A frequent request I have when consulting is to figure out why the clients system is running slow. Of course there can be many root causes (and usually are ) but a fairly common one I see is in .NET applications are from using Entity Framework and LINQ without really understanding what is actually happening under the hood.
Don’t get me wrong. Entity Framework is a great tool and I use it all the time, but like any tool you can get in trouble if you do not give thought to what is actually happening in your code.
Here is a common example line of code I see
var data = entityDB.MyVeryLargeTable.ToList()
.Where(r => r.GroupID = idForGroupOfThreeRecords);
How many records do you expect from the database? I have to assume the person who wrote this thinks three. But here is what is really happening
- First, the database is being queried for all the rows in the table.
- Then .NET gets all the rows and loads them into memory.
- .NET loops through all the records one at a time filtering out the ones that match.
There are a few problems this creates for us.
- First of all, we are pulling back an extremely large amount of data. If this is being pulled over the network , which it usually is, this can slow us down right there.
- All this data will be stored in memory. This takes up valuable resources but even worse if you run out of memory the system will start writing to disk which is one of the slowest things you can do.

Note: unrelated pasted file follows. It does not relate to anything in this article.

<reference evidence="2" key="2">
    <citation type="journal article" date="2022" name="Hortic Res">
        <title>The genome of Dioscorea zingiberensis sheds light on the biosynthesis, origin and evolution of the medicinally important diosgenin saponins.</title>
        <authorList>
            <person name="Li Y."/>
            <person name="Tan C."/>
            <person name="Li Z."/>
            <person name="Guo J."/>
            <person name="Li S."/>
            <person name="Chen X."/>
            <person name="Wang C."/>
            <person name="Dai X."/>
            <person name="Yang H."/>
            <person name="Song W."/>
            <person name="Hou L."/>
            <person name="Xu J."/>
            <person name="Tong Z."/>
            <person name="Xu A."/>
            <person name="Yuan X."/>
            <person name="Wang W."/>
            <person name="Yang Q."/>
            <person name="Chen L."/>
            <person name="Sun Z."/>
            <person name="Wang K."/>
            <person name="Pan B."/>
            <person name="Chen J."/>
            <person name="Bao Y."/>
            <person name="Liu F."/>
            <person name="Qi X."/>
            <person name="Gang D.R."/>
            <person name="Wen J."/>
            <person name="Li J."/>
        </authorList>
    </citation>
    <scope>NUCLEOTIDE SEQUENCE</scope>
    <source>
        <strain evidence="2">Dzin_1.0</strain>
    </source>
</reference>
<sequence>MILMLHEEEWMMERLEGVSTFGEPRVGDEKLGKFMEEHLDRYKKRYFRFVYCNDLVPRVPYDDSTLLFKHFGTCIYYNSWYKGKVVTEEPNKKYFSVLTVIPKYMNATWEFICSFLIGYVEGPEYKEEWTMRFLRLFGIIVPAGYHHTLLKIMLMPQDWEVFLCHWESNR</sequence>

- Looping through records one at a time is slow when dealing with hundreds or thousands of records. Keep in mind that your database is tuned for and therefore much faster and more efficient at filtering records.
Is there a better way? Sure, but first let’s understand why this is happening.
They key to understanding this is to understand the difference between IQueryable and IEnumerable.
IQueryable like it sounds is used to store queries. There is no data, just the information that is needed to describe the data you want. Simply put this is your query. You can add where clauses, joins and filter but at the end of the day it’s only a query and is very small.
IEnumerable contains data that you can enumerate through. A perfect example is the List object. All the data is there along with functions for going through it one step at a time. The amount of memory this object takes is directly proportionate to the size of the data it stores.
OK, knowing that let’s write the query again to make it run faster.
var data = entityDB.MyVeryLargeTable
.Where(r => r.GroupID = idForGroupOfThreeRecords)
So what did I do? All I did was move the ToList() to be the last thing I do. I want my LINQ to stay IQueryable as long as I possibly can.
Here is what is happening in this query now.
- Entity Framework builds a query filled with a where clause.
- ToList() is called. Moving to IEnumberable from IQueryable causes the query to be sent to the database.
- The Database delivers three records.
- And we are done. We have three records in memory. No more work to do.
So how did this help us with our problems.
- We are only pulling back three records. That will go over the network really fast.
- Three records will take up very little space in memory.
- All out iterating is done on the database. The database has been fine tuned to perform these kind of actions and can do it faster than we can.
In conclusion, always be aware of your LINQ to Entities queries and what they are doing behind the scenes. Know the difference between IQueryable and IEnumerable, and always stay IQueryable as long as you possible can.